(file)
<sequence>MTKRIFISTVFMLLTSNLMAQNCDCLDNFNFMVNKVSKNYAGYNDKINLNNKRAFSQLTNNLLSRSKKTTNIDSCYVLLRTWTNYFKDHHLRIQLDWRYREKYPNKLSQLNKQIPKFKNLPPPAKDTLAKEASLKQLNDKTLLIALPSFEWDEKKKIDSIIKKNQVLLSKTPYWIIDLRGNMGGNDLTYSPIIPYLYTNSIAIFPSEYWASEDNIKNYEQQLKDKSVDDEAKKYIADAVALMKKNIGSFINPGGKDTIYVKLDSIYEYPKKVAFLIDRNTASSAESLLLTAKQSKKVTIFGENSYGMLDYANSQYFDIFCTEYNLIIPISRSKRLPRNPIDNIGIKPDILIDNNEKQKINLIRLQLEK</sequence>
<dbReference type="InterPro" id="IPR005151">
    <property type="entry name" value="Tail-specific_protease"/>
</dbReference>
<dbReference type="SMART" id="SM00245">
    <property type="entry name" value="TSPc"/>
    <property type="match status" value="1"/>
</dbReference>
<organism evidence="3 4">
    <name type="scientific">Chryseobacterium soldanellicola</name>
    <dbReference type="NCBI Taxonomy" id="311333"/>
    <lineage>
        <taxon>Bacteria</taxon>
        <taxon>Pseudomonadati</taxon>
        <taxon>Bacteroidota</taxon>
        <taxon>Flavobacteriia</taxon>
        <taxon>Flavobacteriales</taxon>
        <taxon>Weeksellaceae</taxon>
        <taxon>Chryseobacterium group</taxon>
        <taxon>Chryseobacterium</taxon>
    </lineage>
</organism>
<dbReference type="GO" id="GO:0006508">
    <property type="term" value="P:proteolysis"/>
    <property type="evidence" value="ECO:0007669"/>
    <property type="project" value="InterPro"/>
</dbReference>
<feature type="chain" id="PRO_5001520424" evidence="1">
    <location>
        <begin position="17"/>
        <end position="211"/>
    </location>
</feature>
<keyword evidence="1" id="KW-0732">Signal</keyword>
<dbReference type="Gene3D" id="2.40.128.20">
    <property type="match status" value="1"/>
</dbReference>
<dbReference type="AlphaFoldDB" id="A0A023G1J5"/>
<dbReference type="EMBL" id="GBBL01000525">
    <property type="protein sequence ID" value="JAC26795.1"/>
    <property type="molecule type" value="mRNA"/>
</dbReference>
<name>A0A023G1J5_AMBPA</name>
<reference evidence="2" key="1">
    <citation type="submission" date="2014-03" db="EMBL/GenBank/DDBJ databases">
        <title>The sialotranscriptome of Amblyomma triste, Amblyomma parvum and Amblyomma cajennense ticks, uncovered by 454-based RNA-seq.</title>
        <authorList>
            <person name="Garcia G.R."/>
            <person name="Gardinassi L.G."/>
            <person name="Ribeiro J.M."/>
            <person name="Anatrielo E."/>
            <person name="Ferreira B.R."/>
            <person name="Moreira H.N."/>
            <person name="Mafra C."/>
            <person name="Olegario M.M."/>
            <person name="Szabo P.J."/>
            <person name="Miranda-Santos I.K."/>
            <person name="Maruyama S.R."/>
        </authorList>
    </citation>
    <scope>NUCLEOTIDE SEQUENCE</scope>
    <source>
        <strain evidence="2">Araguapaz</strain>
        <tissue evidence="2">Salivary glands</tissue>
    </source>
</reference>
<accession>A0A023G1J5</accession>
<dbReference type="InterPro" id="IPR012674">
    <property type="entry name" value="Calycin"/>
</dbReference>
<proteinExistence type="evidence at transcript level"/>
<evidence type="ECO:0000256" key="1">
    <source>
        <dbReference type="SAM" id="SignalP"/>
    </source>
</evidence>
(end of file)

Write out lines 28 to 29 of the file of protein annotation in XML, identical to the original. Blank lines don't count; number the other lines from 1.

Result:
<feature type="chain" id="PRO_5001520424" evidence="1">
    <location>